Ilan Berman
Ilan Berman
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Pundicity: Informed Opinion and Review

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How Turkey Sees Its Syria Invasion

October 21, 2019  •  The Hill

A new phase of the Syrian civil war appears to have been averted — at least for now. On Oct. 17, following an urgent meeting with Vice President Mike Pence and Secretary of State Mike Pompeo, Turkish President Recep Tayyip Erdogan announced a temporary halt to military operations in northern Syria that had, up to that point, killed scores of civilians and displaced some 130,000 others. Yet the current ceasefire could end up being only a temporary pause to a broader Turkish push into Syrian territory. That's because, behind the scenes, powerful ideological forces are urging Turkey's government to press its advantage.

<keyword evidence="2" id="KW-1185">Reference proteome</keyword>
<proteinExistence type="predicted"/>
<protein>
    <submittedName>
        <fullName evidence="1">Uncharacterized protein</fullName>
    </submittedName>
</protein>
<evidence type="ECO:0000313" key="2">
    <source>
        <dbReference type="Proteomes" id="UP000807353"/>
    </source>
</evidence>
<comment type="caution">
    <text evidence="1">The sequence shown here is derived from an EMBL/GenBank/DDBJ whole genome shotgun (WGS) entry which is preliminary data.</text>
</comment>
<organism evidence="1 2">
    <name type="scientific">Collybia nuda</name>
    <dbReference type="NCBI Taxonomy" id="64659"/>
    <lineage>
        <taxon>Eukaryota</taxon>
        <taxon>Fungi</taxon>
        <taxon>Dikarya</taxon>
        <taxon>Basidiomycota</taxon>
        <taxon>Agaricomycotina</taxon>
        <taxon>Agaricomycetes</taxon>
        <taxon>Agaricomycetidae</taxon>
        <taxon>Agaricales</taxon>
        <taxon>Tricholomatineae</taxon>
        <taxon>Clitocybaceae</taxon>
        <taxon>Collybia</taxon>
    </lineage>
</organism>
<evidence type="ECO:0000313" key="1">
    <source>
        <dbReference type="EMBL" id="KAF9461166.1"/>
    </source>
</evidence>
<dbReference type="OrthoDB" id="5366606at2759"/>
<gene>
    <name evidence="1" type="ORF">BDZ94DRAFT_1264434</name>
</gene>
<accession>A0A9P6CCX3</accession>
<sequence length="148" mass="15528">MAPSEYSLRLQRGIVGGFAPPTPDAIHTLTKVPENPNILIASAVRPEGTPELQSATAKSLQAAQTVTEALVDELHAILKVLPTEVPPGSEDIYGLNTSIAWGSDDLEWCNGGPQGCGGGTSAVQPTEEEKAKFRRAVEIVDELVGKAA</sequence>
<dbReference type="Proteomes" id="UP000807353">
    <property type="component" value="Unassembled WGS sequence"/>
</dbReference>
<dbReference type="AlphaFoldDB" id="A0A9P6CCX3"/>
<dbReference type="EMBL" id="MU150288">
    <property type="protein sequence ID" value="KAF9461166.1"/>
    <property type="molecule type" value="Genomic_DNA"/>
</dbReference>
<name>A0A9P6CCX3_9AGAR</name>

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Trump's Syria Decision... And Its Consequences

October 14, 2019  •  Al-Hurra Digital

The White House's October 6th announcement that it plans to pull U.S. troops out of northern Syria, paving the way for a Turkish invasion of the territory, has been greeted with widespread dismay both in the United States and abroad. Yet in truth, it should not have been altogether surprising. The groundwork, after all, was laid way back in December 2018, when President Trump declared that the United States was immediately withdrawing all troops from Syria, now that the Islamic State had been defeated. That decision was subsequently partially reversed as a result of internal pressure within the Administration from officials who argued about the need for a residual U.S. presence to, among other things, serve as a blocking force against Iranian infiltration. Now, however, the President is once again moving forward with his original plan. And although the decision has been roundly criticized by experts and lawmakers on both sides of the U.S. political aisle, it remains consistent with a number of the Trump administration's longstanding foreign policy priorities.